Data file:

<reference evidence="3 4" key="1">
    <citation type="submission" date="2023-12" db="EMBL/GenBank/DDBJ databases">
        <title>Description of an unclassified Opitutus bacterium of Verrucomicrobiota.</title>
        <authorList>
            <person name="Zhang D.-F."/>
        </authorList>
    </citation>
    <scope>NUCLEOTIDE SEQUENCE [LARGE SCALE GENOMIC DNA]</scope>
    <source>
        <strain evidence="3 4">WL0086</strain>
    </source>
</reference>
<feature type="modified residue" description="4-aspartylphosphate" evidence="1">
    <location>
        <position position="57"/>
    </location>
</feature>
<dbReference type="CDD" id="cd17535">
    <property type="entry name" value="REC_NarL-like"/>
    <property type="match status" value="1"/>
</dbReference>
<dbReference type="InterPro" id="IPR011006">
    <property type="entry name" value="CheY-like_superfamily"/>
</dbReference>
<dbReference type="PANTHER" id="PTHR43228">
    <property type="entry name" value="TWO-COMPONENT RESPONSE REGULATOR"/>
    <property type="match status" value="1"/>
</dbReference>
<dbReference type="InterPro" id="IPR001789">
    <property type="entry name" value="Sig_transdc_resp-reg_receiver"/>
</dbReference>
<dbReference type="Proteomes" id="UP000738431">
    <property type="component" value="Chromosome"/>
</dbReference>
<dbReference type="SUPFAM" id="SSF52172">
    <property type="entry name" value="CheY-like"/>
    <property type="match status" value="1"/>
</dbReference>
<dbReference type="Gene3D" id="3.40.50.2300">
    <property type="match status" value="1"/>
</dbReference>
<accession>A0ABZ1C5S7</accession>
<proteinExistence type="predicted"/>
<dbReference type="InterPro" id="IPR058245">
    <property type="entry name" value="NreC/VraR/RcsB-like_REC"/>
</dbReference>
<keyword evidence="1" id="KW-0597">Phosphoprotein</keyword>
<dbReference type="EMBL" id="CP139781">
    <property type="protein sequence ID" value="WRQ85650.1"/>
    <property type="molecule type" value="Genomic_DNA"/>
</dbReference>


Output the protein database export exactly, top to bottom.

<reference evidence="3 4" key="1">
    <citation type="submission" date="2023-12" db="EMBL/GenBank/DDBJ databases">
        <title>Description of an unclassified Opitutus bacterium of Verrucomicrobiota.</title>
        <authorList>
            <person name="Zhang D.-F."/>
        </authorList>
    </citation>
    <scope>NUCLEOTIDE SEQUENCE [LARGE SCALE GENOMIC DNA]</scope>
    <source>
        <strain evidence="3 4">WL0086</strain>
    </source>
</reference>
<feature type="modified residue" description="4-aspartylphosphate" evidence="1">
    <location>
        <position position="57"/>
    </location>
</feature>
<dbReference type="CDD" id="cd17535">
    <property type="entry name" value="REC_NarL-like"/>
    <property type="match status" value="1"/>
</dbReference>
<dbReference type="InterPro" id="IPR011006">
    <property type="entry name" value="CheY-like_superfamily"/>
</dbReference>
<dbReference type="PANTHER" id="PTHR43228">
    <property type="entry name" value="TWO-COMPONENT RESPONSE REGULATOR"/>
    <property type="match status" value="1"/>
</dbReference>
<dbReference type="InterPro" id="IPR001789">
    <property type="entry name" value="Sig_transdc_resp-reg_receiver"/>
</dbReference>
<dbReference type="Proteomes" id="UP000738431">
    <property type="component" value="Chromosome"/>
</dbReference>
<dbReference type="SUPFAM" id="SSF52172">
    <property type="entry name" value="CheY-like"/>
    <property type="match status" value="1"/>
</dbReference>
<dbReference type="Gene3D" id="3.40.50.2300">
    <property type="match status" value="1"/>
</dbReference>
<accession>A0ABZ1C5S7</accession>
<proteinExistence type="predicted"/>
<dbReference type="InterPro" id="IPR058245">
    <property type="entry name" value="NreC/VraR/RcsB-like_REC"/>
</dbReference>
<keyword evidence="1" id="KW-0597">Phosphoprotein</keyword>
<dbReference type="EMBL" id="CP139781">
    <property type="protein sequence ID" value="WRQ85650.1"/>
    <property type="molecule type" value="Genomic_DNA"/>
</dbReference>